Martin Searle is the Team Manager for the Birmingham Adult Transplant Sports Team. In his own words, read his story about his involvement in Transplant Sport, and his experiences as a transplant patient.
I have been involved with the Birmingham Adult Transplant Sport Team and the British Transplant Games since 1999, this was after I was well enough after my first kidney transplant in 1997.
It was after I was in Hallam Hospital in West Bromwich, in 1975 at the age of seven, that I was diagnosed with the same genetic, hereditary disease that some of my family members had been diagnosed as having, Alports Syndrome.
From 1975 to 1996, I lived a perfectly normal and active life, taking part in various sporting activities, challenges as well as competitive achievements along the way.
In 1996, my GP was doing an annual MOT only to find that my blood pressure was a lot higher than it should have been. This is when the Renal Doctors at the Queen Elizabeth Hospital Birmingham started working me up for Continuous Ambulatory Peritoneal Dialysis (CAPD). This type of dialysis consists of four exchanges every day of a solution which filtrates the unwanted toxins from my blood. Each exchange takes approximately an hour including all the hygienic processes that are done prior to the exchange and after it. The, exchanges are also spread throughout the day. The fluid stays in for about four hours and when it is time for the next exchange this fluid is drained out and the next bag drained in.
All through this period of dialysis and having had my first kidney transplant, I was able to continue working full time, as a Sales Representative, even, juggle my dialysis exchanges when required throughout the day.
I have taken part in all the British Transplant Games from 1999, which was in Birmingham, right up until my first kidney transplant failed in 2011, except the British Transplant Games in 2003 which took place in North Staffordshire. I had broken my ankle at the time hence the reason for not being able to take part!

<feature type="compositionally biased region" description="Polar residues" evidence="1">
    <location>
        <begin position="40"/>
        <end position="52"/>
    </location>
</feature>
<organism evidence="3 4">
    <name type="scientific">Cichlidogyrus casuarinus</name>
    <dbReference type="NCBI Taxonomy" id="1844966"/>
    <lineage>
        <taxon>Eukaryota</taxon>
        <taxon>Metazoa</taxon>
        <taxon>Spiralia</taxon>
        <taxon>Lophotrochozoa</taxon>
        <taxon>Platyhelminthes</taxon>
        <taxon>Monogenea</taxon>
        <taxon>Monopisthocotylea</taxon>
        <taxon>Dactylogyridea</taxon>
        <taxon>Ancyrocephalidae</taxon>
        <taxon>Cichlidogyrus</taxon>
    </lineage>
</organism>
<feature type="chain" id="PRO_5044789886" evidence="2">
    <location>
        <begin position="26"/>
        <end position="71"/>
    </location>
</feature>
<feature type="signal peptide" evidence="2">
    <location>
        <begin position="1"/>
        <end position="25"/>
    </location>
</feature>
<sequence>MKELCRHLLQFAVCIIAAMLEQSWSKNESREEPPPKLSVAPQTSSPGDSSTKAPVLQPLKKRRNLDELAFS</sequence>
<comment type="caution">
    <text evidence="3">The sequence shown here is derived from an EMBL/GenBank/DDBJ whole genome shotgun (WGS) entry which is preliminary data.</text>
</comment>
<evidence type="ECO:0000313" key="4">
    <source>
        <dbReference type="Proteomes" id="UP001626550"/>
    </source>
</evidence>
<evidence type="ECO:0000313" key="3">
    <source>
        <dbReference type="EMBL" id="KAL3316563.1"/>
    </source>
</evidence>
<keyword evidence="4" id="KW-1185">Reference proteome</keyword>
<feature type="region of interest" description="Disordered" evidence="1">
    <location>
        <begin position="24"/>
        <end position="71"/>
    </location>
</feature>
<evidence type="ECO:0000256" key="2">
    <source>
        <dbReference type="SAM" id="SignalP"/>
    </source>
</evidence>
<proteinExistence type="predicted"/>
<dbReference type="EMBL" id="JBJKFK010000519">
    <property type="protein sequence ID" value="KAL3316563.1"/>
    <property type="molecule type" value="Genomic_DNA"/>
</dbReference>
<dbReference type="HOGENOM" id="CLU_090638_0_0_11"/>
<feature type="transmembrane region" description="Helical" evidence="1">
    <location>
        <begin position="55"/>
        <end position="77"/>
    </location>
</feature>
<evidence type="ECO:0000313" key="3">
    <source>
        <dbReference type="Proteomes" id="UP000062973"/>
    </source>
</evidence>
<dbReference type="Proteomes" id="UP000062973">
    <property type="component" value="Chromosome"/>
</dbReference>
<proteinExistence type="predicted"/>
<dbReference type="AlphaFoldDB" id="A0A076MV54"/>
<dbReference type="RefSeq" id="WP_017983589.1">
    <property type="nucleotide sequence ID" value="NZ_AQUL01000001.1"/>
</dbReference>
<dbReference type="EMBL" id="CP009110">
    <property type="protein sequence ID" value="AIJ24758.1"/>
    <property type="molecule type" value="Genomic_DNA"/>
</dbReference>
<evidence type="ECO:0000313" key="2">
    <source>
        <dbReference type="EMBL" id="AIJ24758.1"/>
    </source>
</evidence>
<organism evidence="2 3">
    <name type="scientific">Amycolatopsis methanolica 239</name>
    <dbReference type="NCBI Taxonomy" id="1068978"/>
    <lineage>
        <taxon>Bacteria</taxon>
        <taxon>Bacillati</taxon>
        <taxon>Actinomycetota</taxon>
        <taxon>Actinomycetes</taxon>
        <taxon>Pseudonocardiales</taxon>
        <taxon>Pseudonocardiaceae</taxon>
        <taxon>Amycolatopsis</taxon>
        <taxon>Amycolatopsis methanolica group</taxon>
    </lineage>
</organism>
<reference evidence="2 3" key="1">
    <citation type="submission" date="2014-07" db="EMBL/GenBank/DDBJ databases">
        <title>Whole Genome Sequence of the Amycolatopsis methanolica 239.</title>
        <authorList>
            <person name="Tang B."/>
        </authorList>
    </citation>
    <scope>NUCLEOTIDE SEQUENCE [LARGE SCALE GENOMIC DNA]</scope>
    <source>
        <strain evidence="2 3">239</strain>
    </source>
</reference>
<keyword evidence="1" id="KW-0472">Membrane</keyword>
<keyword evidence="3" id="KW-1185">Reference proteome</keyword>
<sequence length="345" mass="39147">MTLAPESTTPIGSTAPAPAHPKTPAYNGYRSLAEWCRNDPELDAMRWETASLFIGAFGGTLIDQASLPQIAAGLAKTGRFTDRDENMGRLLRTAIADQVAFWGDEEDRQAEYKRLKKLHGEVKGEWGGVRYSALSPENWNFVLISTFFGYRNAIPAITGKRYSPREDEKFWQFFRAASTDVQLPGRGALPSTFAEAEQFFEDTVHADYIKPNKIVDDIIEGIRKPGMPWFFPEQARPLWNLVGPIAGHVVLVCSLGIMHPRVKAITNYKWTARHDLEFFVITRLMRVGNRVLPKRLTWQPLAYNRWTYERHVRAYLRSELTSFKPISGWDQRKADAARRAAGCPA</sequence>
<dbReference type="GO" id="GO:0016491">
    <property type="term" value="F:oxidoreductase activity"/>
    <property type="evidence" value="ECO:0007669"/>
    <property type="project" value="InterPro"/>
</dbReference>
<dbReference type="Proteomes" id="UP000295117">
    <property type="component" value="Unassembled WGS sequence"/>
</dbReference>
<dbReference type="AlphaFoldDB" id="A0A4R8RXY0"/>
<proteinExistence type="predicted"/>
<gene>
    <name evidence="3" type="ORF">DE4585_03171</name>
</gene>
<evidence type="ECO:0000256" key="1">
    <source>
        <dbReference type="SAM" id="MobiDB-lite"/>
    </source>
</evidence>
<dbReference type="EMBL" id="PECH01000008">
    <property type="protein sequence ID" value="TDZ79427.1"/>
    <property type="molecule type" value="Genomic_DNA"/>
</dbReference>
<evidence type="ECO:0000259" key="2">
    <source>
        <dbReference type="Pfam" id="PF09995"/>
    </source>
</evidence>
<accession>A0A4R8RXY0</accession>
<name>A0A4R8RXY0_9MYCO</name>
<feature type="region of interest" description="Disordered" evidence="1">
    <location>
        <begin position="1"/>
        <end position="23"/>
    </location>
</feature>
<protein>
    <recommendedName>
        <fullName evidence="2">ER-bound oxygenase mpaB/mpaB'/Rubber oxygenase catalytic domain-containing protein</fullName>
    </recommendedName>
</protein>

In 2011, I started CAPD for a second time and continued virtually problem-free until I had a second transplant in July 2015.
There isn’t a day that goes by without me thinking of my donors, even though I have never met the families that had to decide about donating their loved one's organs. I will be eternally grateful for their kind thoughts.
Ever since I was 18, I have enjoyed sports and have done many charity events along the way, including in 2002 when I did a 24 hour snookathon and raised over £600 for the Queen Elizabeth Hospital Birmingham's Renal Department and our Team.
Since 2004, I have been helping with the Managers of the Birmingham Adult Transplant Sport Team right up until September 2018 when I was given the role myself.
Since going to the British Transplant Games, I have met some amazing people who have had transplants as well as people who haven’t but have wanted to be involved in one way or another. I have even met up with some great celebrities over the years as well.
I have seen some amazing sporting events and competitions at these prestigious Games and it is because of everything that I have seen and done that I will be committing myself to enhance the awareness of Organ Donation where I possibly can as well as promoting the need for many more people to become part of the Organ Donation process, regardless of whatever legislation is in place.
I will also enjoy my time, along with the challenges it brings in the role that I have been given by Transplant Sport as Manager of our great Team.
Without the spectacular specialists at the Queen Elizabeth Hospital Birmingham it would not be possible to be able to do what I am doing now and again I would like to say a huge thank you to them.
Lastly, as you can imagine, it is the care and encouragement of my Wife and Children that give me the inspiration to carry on being positive with everything I am able to do.